Featured Member: Line Martel

Editors Note:

Despite being fairly new to photography, Line has achieved something that many of us find difficult. Her images cover a wide spectrum of subjects and do so with a consistently high level of composition and style. From portraits to animals to architecture, it would be a rare viewer who could not connect with an image in Line’s portfolio. -J

Line Martel: Multifacted Photography Subjects

Who are you and where do you live?

My name is Line Martel. I am originally from Montreal, Canada. I currently live in North Texas – Dallas/Fort Worth area where I work as an infographist for a marketing research company.

How (and when) did you get started in photography? In short, tell us the story of your photographic journey.

I started photography as a hobby in late 2010-2011. The circumstances that led to this new hobby are quite dark and probably not to be discussed here. But, short story: after some tragic events in my life I needed a life saver, and opted for photography. What started as a form of therapy soon developed into a passion.

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Who (or what) have been your main photographic influences and inspirations?
Your Photo.net portfolio has many portrait images, many of which seem to strive to convey a story or emotion. How did you get started with this type of photography?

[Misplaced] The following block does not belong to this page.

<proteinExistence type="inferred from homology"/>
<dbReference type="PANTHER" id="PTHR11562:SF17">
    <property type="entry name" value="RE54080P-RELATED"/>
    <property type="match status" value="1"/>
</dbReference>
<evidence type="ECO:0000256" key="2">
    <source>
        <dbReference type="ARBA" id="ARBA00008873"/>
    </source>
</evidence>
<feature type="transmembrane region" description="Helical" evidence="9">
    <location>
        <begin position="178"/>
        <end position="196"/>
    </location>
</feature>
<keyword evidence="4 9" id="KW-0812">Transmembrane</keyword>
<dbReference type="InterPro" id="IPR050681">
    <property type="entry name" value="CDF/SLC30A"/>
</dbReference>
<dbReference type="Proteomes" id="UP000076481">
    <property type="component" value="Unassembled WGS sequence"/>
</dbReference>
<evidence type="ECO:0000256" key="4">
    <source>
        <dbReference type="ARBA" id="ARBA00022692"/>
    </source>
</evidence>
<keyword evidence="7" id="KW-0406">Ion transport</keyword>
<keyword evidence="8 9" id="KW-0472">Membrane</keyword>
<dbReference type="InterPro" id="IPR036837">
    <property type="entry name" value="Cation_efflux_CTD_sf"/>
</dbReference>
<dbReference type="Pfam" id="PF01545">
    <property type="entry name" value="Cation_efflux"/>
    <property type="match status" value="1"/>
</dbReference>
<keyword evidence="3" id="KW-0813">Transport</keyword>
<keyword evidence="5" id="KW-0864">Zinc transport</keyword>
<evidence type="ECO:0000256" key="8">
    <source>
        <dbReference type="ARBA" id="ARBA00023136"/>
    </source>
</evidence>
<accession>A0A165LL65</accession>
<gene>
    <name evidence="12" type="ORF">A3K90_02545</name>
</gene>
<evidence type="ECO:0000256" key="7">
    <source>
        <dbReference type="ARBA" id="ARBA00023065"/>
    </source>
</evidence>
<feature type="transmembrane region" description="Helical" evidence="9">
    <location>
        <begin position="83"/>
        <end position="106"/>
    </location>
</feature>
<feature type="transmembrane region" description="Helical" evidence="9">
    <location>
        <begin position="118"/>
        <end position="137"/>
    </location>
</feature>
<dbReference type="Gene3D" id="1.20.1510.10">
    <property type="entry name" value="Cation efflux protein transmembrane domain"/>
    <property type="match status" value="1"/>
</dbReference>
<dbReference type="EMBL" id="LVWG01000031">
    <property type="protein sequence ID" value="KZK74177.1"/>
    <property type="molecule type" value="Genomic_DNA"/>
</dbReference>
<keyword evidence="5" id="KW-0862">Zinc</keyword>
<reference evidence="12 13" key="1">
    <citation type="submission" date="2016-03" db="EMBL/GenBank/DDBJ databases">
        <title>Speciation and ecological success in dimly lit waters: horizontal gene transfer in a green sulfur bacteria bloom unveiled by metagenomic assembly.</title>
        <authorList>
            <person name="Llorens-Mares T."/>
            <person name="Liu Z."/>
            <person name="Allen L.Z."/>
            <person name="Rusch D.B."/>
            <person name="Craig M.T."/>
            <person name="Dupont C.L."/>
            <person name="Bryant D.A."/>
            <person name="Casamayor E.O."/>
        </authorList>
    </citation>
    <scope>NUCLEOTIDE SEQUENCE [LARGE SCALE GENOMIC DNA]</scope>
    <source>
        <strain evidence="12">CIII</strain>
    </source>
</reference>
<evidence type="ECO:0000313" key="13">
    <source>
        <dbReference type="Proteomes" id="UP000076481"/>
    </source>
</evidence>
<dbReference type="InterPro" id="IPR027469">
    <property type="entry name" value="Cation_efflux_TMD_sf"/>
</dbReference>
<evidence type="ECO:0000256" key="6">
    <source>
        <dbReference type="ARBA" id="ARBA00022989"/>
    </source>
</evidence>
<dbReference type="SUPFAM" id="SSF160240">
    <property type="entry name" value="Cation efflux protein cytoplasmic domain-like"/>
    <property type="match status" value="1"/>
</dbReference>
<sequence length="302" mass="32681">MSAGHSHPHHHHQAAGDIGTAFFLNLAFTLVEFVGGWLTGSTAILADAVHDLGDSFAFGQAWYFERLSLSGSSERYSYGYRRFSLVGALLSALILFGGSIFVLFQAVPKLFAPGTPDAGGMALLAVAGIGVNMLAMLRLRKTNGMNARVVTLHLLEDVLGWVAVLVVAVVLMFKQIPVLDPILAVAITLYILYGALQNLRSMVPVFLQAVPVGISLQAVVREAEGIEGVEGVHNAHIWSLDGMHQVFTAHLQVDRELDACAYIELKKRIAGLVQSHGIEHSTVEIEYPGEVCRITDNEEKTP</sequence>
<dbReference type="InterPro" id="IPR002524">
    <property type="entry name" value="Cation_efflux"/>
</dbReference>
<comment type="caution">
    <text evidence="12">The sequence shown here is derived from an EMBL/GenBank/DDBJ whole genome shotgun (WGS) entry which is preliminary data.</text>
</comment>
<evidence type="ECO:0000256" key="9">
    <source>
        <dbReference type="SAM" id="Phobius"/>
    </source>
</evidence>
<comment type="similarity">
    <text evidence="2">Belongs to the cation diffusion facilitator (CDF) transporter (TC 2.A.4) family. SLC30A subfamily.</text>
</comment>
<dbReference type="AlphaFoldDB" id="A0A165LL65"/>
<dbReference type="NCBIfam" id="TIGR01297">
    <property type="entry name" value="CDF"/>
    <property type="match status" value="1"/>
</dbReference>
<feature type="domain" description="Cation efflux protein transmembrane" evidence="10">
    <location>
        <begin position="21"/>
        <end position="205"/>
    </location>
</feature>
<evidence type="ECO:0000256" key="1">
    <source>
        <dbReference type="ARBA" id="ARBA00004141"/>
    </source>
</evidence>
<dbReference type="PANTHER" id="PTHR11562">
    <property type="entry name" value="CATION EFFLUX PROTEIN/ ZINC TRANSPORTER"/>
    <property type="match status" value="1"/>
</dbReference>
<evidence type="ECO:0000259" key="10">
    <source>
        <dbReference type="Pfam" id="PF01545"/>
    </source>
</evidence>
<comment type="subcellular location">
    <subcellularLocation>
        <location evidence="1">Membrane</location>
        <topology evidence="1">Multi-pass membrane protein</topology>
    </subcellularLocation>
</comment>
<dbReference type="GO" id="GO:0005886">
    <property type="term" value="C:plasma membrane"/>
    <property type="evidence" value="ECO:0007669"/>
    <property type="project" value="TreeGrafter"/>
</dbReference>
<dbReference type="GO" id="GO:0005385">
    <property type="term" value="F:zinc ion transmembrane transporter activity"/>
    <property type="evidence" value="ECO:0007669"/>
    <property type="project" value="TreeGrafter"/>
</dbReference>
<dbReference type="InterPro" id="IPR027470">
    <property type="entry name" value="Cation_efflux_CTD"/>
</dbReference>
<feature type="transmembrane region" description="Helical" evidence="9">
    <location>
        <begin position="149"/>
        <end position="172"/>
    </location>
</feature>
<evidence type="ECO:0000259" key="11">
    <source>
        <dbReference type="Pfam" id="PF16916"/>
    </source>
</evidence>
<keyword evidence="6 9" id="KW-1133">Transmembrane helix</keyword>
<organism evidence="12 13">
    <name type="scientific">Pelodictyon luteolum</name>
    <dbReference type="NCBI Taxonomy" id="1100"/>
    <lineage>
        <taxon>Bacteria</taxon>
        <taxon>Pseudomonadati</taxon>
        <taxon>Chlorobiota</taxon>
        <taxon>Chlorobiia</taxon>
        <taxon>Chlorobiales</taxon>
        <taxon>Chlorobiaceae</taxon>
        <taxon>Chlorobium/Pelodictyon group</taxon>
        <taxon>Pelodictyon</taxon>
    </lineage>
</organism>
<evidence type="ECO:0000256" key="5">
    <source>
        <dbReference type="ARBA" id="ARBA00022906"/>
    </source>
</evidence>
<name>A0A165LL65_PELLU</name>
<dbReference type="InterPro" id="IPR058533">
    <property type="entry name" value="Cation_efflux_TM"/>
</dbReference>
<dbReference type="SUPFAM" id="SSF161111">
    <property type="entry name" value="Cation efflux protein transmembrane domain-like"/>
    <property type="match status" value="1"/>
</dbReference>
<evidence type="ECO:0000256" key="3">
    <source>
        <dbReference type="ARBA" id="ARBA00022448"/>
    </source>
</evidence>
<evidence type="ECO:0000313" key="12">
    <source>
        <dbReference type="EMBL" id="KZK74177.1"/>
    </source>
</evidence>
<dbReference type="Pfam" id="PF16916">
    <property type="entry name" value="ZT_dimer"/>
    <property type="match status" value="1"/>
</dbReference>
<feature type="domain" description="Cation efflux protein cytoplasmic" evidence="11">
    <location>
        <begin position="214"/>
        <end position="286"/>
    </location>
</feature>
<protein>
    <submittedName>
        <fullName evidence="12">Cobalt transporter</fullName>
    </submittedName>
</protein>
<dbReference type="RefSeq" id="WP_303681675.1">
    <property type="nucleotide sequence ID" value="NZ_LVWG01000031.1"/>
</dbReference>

I always had a great interest in photography as art. I remember in the 70s and 80s buying many books on photographers and having a monthly subscription for years to the French PHOTO magazine. I was always in awe of the work of art, and thinking that, I too, had this kind of vision, but I felt photography was out of my reach. The digital age changed that perception.

Your Photo.net portfolio includes wide-ranging subject matter. From animal images to architecture to portraiture and more. Do you have a favorite? Is it something that has evolved over time?

Because I, indeed, have a wide range of subject it is quite difficult to pinpoint one. I have favorites in different categories for different reasons. Architecture is my favorite subject, but opportunities are limited in North Texas.

Explain how you see your body of work and what draws you to do the photography that you do?